I know what you're thinking already, acclaimed musical critics of Destructoid, the website about music.
"Justin Timberlake making one of the best albums of all time?" you say. "Impossible. It's pop music, soulless trash written solely to make a profit and not any artistic statement. No pop album can ever be worthy of such lofty praise! Go listen to an actual album."
That's how you sound. And my point still stands that FutureSex/LoveSounds is an important landmark in the world of pop music and music in general. It is less than ten years old, but musicians should take cues from it and learn how to craft a truly great album. Let me explain.
I've been a collector of CDs for most of my life. I don't mean buying them on iTunes, Amazon, or illegally downloading them from the torrents. No, I love the physical discs themselves, and I have amassed quite a collection. And while I still buy new CDs and love music in general, I feel like "albums" these days are in general, not as good as they used to be.
I'm not saying that the general quality of music has gotten lower, which is VERY debatable (and in my opinion, not true). I mean the way ALBUMS are created has changed dramatically in my lifetime.
These days, most albums may as well be mixtapes. They are simply collections of songs loosely linked together with some insultingly vague theme. They follow a similar format: brief intro track, 2-3 radio singles, some throwaway songs, more radio singles, ending track. Maybe some skits thrown in if they are feeling particularly fancy.
The albums that almost NO ONE seems to make anymore are like FutureSex/LoveSounds. FutureSex/LoveSounds bucks the trend of these lazy pop albums by being incredibly well crafted instead of a glorified mixtape. It's far from a concept album, but the songs on this album share a theme and most importantly, seamlessly blend into each other. This is something pop music has lost these days. I'll explain better by going over most of the tracks on the album.
I'll skip over track 1 (FutureSex/LoveSound) and track 2 (SexyBack). They're fine tracks, but they don't really illustrate the brilliance of the album. They're the "throwaway" tracks.
Where the album truly begins is track 3, Sexy Ladies. This song effectively ends at 4 minutes and transitions into "Let Me Talk To You (Prelude)".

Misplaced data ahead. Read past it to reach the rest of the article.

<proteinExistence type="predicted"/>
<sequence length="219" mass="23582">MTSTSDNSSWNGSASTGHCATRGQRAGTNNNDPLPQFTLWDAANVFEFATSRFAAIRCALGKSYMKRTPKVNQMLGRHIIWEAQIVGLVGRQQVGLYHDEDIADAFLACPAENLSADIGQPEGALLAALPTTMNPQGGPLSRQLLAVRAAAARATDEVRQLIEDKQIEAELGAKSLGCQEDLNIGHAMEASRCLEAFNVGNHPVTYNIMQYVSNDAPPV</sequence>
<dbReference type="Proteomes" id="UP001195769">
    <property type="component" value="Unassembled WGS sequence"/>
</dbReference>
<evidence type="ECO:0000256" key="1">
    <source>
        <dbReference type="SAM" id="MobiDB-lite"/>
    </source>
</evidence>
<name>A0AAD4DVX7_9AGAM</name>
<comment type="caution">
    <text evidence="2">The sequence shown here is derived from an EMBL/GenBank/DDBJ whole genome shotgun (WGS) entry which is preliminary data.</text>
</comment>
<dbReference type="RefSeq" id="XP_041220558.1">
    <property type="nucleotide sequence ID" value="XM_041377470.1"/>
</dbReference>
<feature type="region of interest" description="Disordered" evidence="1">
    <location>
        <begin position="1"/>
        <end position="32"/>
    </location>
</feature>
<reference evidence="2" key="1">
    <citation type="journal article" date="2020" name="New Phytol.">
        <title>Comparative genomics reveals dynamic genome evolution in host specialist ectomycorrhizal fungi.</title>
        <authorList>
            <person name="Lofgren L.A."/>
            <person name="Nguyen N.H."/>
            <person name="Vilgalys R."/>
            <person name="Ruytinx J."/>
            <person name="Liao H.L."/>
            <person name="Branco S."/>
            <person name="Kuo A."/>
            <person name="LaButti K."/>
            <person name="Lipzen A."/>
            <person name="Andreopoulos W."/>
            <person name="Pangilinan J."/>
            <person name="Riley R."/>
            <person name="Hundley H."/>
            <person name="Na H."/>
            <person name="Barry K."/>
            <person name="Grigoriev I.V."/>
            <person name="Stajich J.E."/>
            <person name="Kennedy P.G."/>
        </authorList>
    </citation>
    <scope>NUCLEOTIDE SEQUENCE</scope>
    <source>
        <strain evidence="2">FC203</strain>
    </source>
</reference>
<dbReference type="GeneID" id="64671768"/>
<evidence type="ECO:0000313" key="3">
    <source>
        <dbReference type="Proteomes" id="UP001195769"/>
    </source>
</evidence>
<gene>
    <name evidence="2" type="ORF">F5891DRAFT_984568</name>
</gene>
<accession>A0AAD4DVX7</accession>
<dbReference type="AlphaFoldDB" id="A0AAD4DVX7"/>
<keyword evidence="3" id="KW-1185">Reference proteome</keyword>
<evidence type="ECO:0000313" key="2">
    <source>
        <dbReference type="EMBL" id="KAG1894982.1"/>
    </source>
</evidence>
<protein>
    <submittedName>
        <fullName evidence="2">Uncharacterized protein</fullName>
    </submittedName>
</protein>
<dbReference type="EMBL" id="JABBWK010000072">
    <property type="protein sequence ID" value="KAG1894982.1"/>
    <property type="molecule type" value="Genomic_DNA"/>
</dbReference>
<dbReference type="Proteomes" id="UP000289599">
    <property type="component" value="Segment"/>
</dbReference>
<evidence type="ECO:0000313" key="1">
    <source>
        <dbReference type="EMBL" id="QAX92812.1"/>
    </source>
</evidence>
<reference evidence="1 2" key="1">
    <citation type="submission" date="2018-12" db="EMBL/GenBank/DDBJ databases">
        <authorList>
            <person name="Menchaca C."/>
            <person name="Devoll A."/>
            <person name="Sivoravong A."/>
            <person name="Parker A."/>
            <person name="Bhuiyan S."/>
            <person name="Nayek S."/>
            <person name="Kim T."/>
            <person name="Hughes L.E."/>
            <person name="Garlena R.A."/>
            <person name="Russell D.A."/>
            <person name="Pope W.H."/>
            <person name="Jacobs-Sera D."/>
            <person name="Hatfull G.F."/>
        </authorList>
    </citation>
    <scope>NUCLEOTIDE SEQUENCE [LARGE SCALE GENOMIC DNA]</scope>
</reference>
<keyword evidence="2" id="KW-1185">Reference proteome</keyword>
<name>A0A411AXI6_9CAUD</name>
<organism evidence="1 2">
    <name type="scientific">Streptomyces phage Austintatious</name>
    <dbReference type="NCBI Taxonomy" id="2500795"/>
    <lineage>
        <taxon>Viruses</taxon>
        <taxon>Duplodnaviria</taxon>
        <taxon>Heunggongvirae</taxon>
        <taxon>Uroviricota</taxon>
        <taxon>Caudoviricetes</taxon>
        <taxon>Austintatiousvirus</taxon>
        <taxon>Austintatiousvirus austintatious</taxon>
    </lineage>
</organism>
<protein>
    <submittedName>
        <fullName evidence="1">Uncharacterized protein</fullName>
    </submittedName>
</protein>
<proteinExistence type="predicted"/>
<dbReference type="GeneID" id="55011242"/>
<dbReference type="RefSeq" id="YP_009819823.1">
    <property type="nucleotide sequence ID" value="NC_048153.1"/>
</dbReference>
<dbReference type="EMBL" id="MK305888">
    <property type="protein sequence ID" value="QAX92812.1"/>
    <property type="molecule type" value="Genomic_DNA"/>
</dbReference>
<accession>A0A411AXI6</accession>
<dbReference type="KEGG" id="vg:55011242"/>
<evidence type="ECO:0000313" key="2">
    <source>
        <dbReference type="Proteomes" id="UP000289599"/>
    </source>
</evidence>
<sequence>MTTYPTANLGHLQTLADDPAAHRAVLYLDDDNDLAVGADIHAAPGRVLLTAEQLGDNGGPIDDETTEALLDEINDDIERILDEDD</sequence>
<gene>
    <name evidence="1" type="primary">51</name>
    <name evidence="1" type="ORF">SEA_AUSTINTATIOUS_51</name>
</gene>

Instead of making the song a skit, Let Me Talk To You is attached onto the end of "Sexy Ladies" to make sure the listener doesn't skip over it. And they SHOULDN'T because this song isn't just a skit, it's the introduction to the next track, "My Love". It's lyrically related, obviously. But it's also musically related, as the chorus is basically a faster version of the chorus of the next song. The interlude is a perfect warm-up for "My Love", and by the time that track starts, there's no way you aren't already totally into it because of the warm-up!
The transition into "Lovestoned" is subtler, but this is entirely on purpose because this song is essentially two songs on its own and needs to stand alone from My Love to work fully.
Throughout "LoveStoned", violins swell up at several points in the song. An instrument typically reserved for more emotionally heavy songs doesn't really fit in a silly, upbeat love song, does it? But maybe this isn't just a silly love song? On one listen, the song could be about the song's narrator lusting after a woman. On another, the song is about the narrator being not only infatuated, but obsessed with this woman. The song breaks down into a sparser production, and the violins move from upbeat to almost sorrowful.
Then, at 4:50 the song transforms. It's no longer upbeat, there's no more beatboxing, and the violins get straight up depressing. The lyrics are the same, but the delivery is sadder now. It's all about context here: the narrator knows that the this woman is the only one for him, but they both know it can never be.
Also, this song is long as hell. 7:24 is far too long for a typical radio single, but Timberlake didn't care. He didn't compromise his artistic vision for radio play, but the song still became a massive hit on the radio and was only slightly edited down for the radio: 5:26 is STILL too long for a radio song.